Updated: March 25, 2019 10:12:24 pm
Punjab and Haryana High Court Monday issued fresh notices to the former Punjab Deputy Chief Minister Sukhbir Singh Badal and senior Shiromani Akali Dal leader Bikram Singh Majithia in the criminal complaint case filed by retired High Court judge Ranjit Singh against them. The high court has also ordered Badal and Majithia to remain personally present on the next date of hearing.
Justice Amit Rawal on February 20 had issued a notice to Badal and Majithia in the case. However, the Court on Monday was informed that notices issued to Badal and Majithia have been returned unserved due to some lapse on part of the court staff. The bench earlier in the open court had ordered the issuance of bailable warrants against the two.
“The court has recalled the order for bailable warrants. They have been issued notice and asked to remain present on the next date of hearing,” said advocate Himmat Deol, who represents Ranjit Singh in the case.
Justice (retd) Ranjit Singh in February approached the High Court under Section 10A (acts calculated to bring Commission or any member into disrepute) of the Commissions of Inquiry Act alleging that Badal and Majithia made defamatory statements against him in connection with the report of the Commission set up by the Captain Amarinder Singh-led Congress government to investigate various incidents of desecration in Punjab.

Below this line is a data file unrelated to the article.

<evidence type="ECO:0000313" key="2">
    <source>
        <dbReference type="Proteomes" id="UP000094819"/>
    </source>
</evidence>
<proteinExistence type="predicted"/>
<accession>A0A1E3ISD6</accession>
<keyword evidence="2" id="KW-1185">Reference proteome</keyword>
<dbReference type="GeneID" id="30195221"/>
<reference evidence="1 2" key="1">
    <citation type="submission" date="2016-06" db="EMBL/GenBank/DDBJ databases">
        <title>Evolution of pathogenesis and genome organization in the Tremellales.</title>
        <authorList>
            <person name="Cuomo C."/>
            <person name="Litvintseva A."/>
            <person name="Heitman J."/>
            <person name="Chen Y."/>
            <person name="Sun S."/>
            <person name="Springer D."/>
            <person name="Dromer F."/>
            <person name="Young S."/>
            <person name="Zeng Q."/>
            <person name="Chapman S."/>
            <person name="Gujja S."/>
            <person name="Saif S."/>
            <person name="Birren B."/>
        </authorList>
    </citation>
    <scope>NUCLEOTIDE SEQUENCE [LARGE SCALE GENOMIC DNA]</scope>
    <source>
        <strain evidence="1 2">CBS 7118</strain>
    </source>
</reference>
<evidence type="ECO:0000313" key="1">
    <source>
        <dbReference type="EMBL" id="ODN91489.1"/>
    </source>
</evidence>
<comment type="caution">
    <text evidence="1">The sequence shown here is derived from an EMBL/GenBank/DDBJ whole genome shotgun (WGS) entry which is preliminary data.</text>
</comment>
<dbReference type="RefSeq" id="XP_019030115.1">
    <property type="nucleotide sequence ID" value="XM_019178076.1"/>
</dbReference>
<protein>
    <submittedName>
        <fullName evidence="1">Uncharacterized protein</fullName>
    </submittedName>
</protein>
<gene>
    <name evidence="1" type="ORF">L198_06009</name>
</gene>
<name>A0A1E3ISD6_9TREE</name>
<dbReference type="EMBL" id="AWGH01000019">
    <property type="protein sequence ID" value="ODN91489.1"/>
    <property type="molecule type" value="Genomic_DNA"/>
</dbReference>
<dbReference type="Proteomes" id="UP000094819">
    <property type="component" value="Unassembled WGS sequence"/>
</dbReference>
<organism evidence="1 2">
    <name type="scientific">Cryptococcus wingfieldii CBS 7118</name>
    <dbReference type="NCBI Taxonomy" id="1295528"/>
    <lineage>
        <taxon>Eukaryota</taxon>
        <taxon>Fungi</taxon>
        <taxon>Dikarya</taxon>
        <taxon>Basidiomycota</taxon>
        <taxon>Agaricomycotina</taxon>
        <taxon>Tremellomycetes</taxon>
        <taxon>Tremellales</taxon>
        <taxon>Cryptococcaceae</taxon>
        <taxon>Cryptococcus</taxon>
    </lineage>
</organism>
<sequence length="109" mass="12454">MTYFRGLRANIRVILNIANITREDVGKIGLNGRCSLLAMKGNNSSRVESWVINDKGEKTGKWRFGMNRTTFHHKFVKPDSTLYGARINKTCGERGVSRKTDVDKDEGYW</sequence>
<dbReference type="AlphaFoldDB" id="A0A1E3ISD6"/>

On August 23 last year, Badal held a press conference in Amritsar insinuating that Ranjit Singh had no legal qualification and also alleged that Singh had fabricated the documents including witness statements in preparation of the Commission report.
On August 27, the Shiromani Akali Dal leaders, including Majithia, mocked the report in a demonstration held outside the Assembly and staged the report’s mock sale while shouting it was available at Rs five in the market. The two incidents have been cited as evidence in the complaint.
According to Section 10A (2) of the Act, “when an offence … is alleged to have been committed, the High Court may take cognizance of such offence, without the case being committed to it, upon a complaint in writing, made by a member of a Commission or an officer of the Commission authorised by it in this behalf”.
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